A dark night of the soul can be a tough experience to deal with, especially when you don’t know what’s happening to you.
Anyone who meditates, practices magick, or follows a path of energy work sooner or later finds themselves having a Dark Night of the Soul. The term comes from Saint John of the Cross’s 16th century poem of the same name, describing a Christian’s spiritual crisis during their journey towards union with God. The name is something of a misnomer, as that state of bleak depression can last for years. While Saint John was describing it from a Christian standpoint, the notion of finding oneself in a place where none of your previous experience is of any use to you is common to all spiritual paths.
It can be particularly disconcerting to those of a Zen persuasion. Often, those who take up Zen meditation will discover to their delight that after a relatively short period of time they’ve become more peaceful, focused, and relaxed. They will, with the annoyingly tireless enthusiasm of the recently converted, begin to extol the virtues of meditation to everyone they come into contact with. However, after a while, the peace begins to wear off and new emotions start to emerge: feelings of sadness, anger, and frustration. Sitting down to meditate may stir up anxiety, making it difficult to sit. Most give up the practice at this point and begin telling everyone how Zen doesn’t really work or is just a short-term solution or that they didn’t have it in them to stay with it, it’s dangerous, blah, blah, blah.
What really happened is they achieved the next level on their journey and weren’t prepared to handle it. The late Dr. Glenn Morris liked to say that what we consider the ego, or socially learned self, is really just a collection of masks that we present to the world. Peel off one mask and there’s another, then another, and another. The goal is get past all those masks and achieve a relationship with the greater reality. Call it God, the Divine Will, the Holy Guardian Angel, Enlightenment, the Higher Self, or the Collective Unconscious, the name is irrelevant. All paths are designed to get us to the same state of mind, once you strip away the local flavors and political agendas. Beginning meditators usually do find it a tremendous relief to finally strip away the first few layers of their ego. The sensation can be very refreshing as trapped energy gets released and reintegrated. Eventually, however, they pull away enough of the smiling, I’m-A-Good-Person-Just-Trying-To-Get-Along masks and uncover all the hidden negative emotions they’ve been trying not to think about: buried childhood resentments and frustrations, anger, hate, fears we thought we’d outgrown.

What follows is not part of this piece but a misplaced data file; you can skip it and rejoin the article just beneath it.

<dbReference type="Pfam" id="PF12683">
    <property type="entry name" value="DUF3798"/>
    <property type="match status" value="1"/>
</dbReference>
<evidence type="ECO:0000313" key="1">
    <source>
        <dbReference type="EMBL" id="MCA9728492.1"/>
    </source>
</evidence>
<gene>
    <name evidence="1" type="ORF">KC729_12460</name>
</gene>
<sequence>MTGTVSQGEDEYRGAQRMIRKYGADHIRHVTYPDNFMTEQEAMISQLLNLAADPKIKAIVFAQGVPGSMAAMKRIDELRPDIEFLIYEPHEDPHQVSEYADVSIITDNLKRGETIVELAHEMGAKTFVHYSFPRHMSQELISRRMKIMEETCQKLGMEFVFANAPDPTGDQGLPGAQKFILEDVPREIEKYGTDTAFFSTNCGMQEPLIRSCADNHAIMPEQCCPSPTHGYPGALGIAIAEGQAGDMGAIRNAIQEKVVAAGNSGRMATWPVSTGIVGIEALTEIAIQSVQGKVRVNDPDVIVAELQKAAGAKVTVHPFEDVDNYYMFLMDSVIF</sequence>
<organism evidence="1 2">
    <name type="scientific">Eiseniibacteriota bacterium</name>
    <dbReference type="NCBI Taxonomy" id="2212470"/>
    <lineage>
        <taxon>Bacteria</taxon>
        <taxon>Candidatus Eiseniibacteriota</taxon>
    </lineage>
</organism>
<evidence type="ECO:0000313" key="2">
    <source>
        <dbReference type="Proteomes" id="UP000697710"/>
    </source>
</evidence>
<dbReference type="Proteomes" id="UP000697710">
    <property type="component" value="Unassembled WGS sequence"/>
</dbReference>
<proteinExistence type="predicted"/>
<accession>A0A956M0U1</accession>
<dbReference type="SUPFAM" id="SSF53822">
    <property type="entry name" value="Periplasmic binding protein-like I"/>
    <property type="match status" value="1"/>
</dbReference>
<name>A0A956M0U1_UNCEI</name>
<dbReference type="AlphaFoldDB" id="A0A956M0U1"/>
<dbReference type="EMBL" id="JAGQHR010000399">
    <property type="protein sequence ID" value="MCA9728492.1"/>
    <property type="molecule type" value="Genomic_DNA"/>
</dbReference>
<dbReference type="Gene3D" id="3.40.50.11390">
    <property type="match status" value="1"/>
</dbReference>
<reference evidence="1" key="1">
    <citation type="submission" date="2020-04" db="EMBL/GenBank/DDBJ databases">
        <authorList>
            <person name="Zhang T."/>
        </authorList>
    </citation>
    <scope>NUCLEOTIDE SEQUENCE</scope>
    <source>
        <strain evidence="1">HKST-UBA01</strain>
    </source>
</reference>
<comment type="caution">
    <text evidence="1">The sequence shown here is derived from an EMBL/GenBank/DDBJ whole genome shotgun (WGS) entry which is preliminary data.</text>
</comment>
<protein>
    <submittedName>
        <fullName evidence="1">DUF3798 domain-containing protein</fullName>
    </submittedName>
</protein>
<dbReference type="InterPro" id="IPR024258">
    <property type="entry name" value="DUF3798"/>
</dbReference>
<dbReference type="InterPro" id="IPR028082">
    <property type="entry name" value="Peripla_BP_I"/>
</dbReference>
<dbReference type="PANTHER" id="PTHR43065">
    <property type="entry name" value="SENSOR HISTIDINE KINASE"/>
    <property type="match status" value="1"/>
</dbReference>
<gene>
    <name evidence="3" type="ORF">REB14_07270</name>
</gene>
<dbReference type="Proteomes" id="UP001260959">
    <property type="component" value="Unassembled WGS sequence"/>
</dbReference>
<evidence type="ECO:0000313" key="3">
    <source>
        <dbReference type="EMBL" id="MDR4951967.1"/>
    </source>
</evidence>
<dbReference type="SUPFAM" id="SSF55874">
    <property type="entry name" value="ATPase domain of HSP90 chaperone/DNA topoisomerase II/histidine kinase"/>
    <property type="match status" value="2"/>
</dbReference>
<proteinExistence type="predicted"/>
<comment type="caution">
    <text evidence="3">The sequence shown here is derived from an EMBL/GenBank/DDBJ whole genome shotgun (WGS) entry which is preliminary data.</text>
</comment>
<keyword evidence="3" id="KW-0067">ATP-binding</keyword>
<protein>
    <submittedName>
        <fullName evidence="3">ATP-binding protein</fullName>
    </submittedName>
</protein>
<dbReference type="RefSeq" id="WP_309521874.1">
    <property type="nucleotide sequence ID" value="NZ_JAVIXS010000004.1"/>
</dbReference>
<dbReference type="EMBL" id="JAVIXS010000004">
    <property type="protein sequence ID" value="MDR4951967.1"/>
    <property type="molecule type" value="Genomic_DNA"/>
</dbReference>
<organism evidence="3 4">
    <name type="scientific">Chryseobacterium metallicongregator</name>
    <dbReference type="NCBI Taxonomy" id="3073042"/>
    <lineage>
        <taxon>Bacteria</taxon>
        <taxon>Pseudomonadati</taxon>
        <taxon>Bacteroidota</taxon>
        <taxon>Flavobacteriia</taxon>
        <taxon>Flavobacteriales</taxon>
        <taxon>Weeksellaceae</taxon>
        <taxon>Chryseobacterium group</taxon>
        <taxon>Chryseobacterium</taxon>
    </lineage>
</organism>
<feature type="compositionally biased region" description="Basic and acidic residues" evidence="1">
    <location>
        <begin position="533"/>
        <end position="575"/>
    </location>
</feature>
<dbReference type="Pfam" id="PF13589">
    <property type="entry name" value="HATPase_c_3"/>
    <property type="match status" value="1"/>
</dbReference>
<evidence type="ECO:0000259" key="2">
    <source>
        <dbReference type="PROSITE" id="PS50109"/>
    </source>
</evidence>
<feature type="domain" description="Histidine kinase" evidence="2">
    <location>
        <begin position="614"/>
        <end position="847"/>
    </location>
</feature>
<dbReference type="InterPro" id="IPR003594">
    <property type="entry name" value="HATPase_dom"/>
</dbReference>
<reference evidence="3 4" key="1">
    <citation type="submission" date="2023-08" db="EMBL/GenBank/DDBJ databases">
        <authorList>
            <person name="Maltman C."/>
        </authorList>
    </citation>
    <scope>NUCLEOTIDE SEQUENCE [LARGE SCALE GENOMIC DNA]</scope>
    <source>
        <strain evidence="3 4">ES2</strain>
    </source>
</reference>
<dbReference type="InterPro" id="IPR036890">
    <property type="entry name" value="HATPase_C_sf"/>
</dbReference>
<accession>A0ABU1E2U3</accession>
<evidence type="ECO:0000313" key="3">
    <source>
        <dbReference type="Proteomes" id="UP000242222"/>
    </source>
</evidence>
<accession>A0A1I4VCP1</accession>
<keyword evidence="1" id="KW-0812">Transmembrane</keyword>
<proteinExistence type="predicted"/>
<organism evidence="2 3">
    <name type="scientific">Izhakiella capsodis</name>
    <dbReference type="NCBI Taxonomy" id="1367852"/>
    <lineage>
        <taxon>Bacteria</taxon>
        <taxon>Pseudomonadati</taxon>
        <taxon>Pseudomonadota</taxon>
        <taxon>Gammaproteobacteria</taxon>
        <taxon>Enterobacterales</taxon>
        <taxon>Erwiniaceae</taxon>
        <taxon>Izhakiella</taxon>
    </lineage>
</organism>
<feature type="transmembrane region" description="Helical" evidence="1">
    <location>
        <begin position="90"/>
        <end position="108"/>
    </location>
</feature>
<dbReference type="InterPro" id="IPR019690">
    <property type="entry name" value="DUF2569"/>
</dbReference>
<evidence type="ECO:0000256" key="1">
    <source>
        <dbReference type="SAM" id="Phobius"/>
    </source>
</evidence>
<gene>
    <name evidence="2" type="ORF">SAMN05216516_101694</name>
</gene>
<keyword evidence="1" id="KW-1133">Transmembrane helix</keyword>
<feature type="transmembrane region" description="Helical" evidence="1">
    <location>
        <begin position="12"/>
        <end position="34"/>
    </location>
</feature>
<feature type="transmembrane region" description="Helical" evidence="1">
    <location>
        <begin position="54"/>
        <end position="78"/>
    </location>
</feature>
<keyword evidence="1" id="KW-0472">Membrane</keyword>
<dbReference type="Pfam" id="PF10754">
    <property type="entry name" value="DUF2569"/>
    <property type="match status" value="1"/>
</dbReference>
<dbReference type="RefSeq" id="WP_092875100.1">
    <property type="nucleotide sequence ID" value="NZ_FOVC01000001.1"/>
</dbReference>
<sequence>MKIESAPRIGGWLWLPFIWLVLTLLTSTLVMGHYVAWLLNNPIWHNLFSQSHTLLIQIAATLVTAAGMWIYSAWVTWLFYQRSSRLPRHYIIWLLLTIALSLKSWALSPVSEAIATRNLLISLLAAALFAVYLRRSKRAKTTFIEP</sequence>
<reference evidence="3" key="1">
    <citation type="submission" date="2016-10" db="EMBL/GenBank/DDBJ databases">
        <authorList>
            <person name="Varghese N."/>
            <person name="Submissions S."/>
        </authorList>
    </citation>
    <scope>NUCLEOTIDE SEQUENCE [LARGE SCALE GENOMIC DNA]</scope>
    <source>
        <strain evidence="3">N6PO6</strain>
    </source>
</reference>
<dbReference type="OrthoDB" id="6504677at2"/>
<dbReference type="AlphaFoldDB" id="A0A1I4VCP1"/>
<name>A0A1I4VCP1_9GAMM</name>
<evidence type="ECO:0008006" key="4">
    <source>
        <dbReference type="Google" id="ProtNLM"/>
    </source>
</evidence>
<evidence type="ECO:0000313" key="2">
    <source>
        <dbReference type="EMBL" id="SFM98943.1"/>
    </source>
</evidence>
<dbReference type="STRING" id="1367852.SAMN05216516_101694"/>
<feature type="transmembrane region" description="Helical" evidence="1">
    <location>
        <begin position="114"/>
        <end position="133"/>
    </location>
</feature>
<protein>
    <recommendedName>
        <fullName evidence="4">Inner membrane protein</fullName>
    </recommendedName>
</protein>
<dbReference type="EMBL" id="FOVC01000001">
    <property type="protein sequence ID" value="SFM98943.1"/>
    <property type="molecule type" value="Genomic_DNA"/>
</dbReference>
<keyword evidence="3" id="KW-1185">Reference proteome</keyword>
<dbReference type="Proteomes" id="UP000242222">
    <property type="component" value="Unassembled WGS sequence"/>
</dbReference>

Pandora’s Box gets thrown open and all that repressed negativity comes flying to the surface. The practitioner has just come face-to-face with what Carl Jung referred to as The Shadow and most folks find it overwhelming. If the person begins projecting their personal Shadow on the world around them, things can get damned scary. This is usually the time when the religious devotee starts examining the world and wondering why so many horrible things happen under the guidance of a supposed loving God. (Note: I differentiate The Dark Night of the Soul from getting tossed into what Robert Anton Wilson called Chapel Perilous. The Dark Night is precipitated by an internal shift that brings us in direct contact with our own Shadow self. Chapel Perilous is a bizarre frame of mind kicked off by contact with something perceived to be external to the self. Occultists often find themselves in Chapel Perilous after coming to the rather startling reality that magick actually works and can have very visible effects on one’s life).
So, how does one deal with the waking up one day in the throes of a Dark Night?
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